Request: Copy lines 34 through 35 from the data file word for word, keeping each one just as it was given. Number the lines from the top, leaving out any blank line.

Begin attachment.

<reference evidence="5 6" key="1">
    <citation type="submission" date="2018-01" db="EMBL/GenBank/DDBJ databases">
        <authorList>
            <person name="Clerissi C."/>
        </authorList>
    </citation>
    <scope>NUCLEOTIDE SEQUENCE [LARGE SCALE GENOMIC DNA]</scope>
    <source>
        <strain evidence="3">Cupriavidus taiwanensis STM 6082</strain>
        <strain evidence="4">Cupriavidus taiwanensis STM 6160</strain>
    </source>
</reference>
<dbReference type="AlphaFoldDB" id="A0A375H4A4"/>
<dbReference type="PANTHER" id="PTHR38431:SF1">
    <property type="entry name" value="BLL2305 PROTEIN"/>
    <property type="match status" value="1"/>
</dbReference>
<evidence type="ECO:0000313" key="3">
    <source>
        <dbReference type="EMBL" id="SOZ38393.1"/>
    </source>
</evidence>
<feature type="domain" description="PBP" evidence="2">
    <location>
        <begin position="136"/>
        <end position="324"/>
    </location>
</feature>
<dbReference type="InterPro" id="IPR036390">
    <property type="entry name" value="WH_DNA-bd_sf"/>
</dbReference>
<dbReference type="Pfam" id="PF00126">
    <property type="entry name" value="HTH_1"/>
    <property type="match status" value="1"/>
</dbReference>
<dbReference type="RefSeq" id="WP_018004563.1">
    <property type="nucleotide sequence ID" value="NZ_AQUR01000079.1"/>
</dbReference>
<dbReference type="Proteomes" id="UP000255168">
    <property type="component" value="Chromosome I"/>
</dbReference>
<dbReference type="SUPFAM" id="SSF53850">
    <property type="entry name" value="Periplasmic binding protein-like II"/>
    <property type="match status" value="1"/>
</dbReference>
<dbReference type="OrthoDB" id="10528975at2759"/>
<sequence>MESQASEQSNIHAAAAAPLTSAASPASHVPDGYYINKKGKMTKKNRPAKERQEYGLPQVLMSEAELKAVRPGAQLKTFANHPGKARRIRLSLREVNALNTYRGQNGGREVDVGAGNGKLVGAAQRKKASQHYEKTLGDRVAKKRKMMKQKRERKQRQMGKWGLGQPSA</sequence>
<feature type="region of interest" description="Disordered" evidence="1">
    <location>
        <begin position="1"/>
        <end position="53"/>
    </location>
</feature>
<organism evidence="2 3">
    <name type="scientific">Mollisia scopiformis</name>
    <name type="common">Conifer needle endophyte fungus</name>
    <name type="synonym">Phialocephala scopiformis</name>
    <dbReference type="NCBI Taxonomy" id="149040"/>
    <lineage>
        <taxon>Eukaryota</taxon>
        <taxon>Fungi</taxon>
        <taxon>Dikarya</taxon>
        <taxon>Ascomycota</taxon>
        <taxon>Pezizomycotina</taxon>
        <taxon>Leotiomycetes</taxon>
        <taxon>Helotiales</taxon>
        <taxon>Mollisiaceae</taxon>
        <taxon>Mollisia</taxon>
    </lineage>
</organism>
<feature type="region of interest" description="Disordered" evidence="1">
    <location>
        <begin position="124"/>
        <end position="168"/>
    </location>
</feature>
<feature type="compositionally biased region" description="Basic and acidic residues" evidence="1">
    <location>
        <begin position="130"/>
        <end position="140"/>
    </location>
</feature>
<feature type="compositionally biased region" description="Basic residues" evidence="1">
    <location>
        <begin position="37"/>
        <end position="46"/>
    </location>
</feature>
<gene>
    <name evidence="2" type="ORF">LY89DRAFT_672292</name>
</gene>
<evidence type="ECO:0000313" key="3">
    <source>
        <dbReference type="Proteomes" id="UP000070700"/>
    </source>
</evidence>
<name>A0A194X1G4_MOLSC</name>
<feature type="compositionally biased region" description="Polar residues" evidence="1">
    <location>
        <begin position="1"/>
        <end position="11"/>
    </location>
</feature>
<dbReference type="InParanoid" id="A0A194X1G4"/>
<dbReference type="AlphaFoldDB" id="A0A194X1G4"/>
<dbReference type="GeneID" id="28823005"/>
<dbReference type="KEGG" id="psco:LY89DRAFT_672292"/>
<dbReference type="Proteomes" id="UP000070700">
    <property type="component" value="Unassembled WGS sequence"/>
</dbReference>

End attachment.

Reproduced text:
    <property type="match status" value="1"/>
</dbReference>